2013-03-13User Profile

GEMA: CIS-Net has Become an Essential Tool for our Daily Work


The number of music usages that must be processed by collecting societies around the world is increasing. In this context one of the key process is the documentation on musical works and audio-visual productions. It is therefore crucial to have fast access to the documentation on Interested Parties, Agreements, International Works and Audio-visual productions in order to be as efficient and accurate as possible.

Since the early days of FastTrack we have always appreciated and supported the collaborative work on CIS-Net. GEMA has been contributing to musical works and films since 2003, and in 2008 we added our agreements to ‘CIS-Net powered by FastTrack’. CIS-Net has become an essential tool for our daily work and it would be unimaginable to live without it! More than 400 employees from the Documentation Departments and many others like the Distribution and Licensing area have access to MWI, AVI, Agreements and IPI they use on a daily basis.

During the past few years we focused on the way to improve the documentation and declaration of audiovisual productions. This included the introduction of the electronic cue sheet format, the AVR, and especially the automated reply to requests from CIS-Net AVI. Since 2010 we have established a workflow which uses the current AVR formats and automatically answers the incoming cue sheets requests for German AV productions - up to 98% - allowing us to provide a quick and efficient response to the requests. We currently receive more than 65% of their requests for audio-visual productions from the AVI. Every hour, we pick up the requests from the FastTrack FTP server and match them immediately to the applicable documentation. The reply is generated automatically and responds to the FTP server. Within 3 hours, the response to the requester is provided.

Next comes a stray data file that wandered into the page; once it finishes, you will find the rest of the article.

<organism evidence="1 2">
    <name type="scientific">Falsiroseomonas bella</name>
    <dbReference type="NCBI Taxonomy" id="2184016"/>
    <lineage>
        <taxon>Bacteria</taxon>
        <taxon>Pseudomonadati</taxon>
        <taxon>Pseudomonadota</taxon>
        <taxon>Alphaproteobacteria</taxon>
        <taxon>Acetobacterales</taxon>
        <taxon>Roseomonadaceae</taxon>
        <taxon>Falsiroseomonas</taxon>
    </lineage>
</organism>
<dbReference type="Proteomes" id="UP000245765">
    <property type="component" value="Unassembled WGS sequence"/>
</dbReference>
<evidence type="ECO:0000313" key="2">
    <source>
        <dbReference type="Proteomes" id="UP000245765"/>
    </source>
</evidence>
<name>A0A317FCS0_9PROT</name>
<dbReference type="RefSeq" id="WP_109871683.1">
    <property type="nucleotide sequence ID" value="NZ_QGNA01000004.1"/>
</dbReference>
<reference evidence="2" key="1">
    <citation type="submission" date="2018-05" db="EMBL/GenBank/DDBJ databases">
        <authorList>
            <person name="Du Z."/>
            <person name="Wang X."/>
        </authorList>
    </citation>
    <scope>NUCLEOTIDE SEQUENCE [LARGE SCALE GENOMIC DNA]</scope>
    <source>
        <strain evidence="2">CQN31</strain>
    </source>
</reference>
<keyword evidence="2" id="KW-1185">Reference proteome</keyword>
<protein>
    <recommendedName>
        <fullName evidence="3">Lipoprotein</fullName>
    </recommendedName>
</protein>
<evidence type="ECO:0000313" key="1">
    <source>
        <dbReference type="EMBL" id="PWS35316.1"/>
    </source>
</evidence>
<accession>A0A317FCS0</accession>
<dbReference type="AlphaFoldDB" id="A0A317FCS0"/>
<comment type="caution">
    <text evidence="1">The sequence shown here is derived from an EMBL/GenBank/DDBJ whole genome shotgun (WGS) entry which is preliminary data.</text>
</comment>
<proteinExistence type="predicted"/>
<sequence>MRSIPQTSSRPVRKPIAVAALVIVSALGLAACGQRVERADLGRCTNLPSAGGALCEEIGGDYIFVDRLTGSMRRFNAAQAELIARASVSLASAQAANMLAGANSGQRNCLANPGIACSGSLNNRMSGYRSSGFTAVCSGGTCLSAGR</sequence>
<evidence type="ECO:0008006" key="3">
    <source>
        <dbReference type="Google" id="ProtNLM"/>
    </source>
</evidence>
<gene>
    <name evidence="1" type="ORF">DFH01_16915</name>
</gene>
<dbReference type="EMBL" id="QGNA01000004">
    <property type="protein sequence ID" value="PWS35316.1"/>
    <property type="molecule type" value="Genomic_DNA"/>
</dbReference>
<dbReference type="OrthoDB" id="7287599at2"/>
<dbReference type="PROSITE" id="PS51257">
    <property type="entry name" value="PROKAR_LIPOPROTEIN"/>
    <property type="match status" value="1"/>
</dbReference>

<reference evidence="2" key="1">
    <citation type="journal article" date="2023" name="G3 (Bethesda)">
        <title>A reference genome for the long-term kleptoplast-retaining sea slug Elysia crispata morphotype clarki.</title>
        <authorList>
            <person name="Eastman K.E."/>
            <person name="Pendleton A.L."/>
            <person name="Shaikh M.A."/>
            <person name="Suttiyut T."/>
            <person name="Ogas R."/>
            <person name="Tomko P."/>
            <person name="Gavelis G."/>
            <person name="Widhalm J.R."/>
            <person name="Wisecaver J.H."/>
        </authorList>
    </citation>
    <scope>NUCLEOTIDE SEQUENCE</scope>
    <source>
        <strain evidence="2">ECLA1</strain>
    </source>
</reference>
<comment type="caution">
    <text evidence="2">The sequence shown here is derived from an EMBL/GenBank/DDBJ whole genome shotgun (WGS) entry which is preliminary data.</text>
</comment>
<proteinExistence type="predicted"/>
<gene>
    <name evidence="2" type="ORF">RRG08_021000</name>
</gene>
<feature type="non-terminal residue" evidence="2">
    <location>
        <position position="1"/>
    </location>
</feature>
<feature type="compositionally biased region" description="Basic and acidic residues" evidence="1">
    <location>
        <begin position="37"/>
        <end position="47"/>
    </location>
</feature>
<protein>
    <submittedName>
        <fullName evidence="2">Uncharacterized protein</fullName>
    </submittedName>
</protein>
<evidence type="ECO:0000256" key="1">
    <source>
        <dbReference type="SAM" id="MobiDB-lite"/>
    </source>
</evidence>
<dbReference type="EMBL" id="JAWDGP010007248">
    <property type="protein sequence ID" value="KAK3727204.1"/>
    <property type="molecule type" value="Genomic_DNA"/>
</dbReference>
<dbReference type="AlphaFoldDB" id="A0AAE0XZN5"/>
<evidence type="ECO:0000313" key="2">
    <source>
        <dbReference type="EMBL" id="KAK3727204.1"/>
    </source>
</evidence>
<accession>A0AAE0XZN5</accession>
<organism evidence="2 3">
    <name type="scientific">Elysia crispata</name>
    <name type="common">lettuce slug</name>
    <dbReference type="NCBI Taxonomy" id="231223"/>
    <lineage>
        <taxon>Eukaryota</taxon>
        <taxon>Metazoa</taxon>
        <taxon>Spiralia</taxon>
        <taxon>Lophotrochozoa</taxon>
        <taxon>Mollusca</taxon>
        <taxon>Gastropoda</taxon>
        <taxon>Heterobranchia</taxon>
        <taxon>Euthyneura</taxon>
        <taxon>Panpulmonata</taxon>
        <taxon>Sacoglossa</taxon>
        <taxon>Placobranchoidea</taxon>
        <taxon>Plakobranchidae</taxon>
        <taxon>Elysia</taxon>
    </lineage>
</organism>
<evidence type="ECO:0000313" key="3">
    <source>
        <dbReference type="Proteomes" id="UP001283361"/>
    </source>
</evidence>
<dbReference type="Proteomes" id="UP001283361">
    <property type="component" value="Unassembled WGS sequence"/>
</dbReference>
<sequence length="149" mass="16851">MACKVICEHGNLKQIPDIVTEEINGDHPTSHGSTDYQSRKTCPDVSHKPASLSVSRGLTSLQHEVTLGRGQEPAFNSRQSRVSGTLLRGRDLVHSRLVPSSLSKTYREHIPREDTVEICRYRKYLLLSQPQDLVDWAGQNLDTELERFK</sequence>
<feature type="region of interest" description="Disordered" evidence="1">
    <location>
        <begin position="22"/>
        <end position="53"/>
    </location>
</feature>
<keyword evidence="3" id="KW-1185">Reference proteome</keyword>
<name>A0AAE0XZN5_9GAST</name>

With the declining revenues from CD sales, audio-visual productions and their exploitation on television, DVDs and Blu-ray Discs are increasingly becoming the main priority of the rights holders. Since 2011 the publishers also have access to the AVI and thus it gains more recognition and importance. In this regard, there will be in the very near future a new feature allowing the exchange of translated titles and metadata with publishers. Since the data quality from the broadcasters doesn’t always meet GEMA and other collecting societies requirements, the publishers are becoming an important additional source of information for audio-visual productions.

It often happens we receive only the local title of an international series or a feature film: an example of the potential problems in requesting the correct cue sheet. Vice versa, we receive a lot of requests for the cue sheets of German TV series and movies, while not being provided with the original German title. Such cases make our work more complicated and we do hope that the translated titles feature will help us solve the problem by reducing the numbers of unidentified AV productions.

Another important AVI project has just been launched at the beginning of the year. GEMA together with ASCAP, APRA, BMI, IMRO, PRS for Music and SABAM will be involved in the development of this new project. Currently many societies still get requests to audiovisual productions outside of CIS-Net AVI. One of the reasons for this is the increasing amount of audio-visual works which include unidentified productions; they have to be processed and manually searched on AVI by societies. One of the aims of ‘Batch Services for Audio-Visual Works’ project will be to close this gap by providing a method to match unidentified audio-visual productions against the AVI database and then to return a list of potential matching audio-visual works to the submitter.
This is a further step to reduce costs, to increase revenues on distribution payments for unidentified audio-visual performances, to increase data quality and thus to another level of service.

Jens Kindermann
Project Leader Audio-Visual Productions, GEMA

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